A value-driven loop incentivizes users based on offering them some value for using the product. If you share a $10-off coupon with a friend who uses it, then you earn $10 back in store credit. That way, users are not only sharing the news about how much they enjoy using a product, they are also offering something of value to new users.
Many businesses are interested in giving to social causes and are doing so by making grandiose gestures and public proclamations that loop their customers into the cause. The user is then incentivized because a portion of money that is spent is donated to charity or some worthy organization or idea. This one-ups the coupon idea because many users will have less spending guilt if they know 10 percent of their money is going to charity than if they are getting a 10 percent discount on what they are spending.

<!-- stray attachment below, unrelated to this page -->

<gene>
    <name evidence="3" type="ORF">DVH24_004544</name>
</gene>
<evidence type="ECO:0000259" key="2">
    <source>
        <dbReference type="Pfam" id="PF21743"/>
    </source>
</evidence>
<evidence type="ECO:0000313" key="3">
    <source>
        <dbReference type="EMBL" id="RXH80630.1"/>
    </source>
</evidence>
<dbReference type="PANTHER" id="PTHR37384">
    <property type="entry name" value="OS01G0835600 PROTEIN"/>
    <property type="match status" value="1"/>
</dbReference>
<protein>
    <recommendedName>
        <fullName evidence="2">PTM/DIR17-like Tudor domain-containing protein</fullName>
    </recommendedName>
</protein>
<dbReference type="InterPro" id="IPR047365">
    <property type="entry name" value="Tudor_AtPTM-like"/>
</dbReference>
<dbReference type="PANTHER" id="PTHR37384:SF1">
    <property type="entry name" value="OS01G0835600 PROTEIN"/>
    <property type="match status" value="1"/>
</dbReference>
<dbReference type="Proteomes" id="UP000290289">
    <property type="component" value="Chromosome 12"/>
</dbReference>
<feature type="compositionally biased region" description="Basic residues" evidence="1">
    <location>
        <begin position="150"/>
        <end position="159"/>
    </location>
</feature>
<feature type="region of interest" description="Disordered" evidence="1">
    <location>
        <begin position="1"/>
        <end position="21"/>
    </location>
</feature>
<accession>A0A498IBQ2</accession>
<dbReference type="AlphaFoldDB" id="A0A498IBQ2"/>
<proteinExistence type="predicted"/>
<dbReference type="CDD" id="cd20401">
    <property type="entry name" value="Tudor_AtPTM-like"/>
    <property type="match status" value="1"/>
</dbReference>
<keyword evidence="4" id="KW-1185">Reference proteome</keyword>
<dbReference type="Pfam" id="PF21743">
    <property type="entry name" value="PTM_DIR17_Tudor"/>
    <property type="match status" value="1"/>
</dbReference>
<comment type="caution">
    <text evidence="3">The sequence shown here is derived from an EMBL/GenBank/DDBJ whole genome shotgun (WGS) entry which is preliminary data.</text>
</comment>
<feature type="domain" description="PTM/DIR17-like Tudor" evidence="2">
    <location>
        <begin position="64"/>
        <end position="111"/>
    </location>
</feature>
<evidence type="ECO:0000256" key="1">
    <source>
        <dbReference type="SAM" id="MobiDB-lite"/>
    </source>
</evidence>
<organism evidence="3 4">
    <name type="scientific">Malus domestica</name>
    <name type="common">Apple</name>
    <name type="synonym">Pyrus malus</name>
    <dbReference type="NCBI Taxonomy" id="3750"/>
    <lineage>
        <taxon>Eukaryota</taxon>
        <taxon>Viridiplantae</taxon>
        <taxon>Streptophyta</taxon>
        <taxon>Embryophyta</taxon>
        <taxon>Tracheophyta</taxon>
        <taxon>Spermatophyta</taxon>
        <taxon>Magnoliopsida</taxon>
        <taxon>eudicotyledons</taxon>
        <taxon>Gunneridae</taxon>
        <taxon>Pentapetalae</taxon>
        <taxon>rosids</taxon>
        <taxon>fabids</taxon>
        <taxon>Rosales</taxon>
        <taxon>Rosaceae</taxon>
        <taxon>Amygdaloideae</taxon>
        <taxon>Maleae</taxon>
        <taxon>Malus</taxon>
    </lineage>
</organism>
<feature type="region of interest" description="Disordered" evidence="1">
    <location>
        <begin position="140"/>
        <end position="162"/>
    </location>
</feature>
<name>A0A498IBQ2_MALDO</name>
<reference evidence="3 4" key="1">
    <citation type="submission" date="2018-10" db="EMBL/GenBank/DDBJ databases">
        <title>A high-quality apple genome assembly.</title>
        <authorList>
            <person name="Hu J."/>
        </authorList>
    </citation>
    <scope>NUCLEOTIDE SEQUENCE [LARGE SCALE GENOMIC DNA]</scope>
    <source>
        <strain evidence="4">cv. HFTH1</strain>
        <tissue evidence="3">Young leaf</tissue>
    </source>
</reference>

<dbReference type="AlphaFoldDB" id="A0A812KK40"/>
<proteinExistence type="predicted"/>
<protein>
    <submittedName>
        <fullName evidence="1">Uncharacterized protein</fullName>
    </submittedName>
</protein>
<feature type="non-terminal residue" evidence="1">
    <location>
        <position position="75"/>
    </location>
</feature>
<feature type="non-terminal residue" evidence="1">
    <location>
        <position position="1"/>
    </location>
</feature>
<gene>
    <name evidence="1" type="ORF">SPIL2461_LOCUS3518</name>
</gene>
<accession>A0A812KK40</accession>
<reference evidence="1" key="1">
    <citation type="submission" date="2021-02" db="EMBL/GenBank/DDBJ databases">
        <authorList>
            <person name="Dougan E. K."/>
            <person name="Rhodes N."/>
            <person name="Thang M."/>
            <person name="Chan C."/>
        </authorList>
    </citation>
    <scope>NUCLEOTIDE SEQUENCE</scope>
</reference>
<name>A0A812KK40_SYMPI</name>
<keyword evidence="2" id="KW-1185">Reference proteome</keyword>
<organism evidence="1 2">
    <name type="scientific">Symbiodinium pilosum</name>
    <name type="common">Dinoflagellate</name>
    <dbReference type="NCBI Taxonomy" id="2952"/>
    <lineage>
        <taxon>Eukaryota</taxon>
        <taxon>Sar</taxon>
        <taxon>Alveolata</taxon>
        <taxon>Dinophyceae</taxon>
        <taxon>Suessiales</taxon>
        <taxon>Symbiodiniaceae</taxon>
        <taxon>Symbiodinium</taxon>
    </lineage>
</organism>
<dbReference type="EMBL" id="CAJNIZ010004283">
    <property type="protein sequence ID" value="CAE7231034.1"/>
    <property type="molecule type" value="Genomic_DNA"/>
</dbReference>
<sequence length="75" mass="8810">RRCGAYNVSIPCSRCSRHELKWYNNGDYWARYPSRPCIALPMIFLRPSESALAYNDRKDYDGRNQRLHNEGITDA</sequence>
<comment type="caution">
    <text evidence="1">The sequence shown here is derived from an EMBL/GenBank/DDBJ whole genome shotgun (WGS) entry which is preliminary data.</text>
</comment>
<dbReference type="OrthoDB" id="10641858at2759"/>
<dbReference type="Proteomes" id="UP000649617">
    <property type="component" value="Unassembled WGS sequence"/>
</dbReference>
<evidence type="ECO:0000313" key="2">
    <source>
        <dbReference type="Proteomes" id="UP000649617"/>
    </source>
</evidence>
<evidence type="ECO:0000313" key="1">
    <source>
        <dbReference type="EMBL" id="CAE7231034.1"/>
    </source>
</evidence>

These different forms of viral loops are proliferating like crazy. YouTube has one of the original, and best, viral loops. When you visit their page, you see an embedded video. If you dig the video, you can copy the embed code or share with your friends. If you don’t like it, there’s a whole slew of other videos calling out to you to watch, and a good chance that you might want to share one of those. This loops on and on through generations of users until, BAM!; a multimillion dollar business is born.
Build Your Own Viral Loop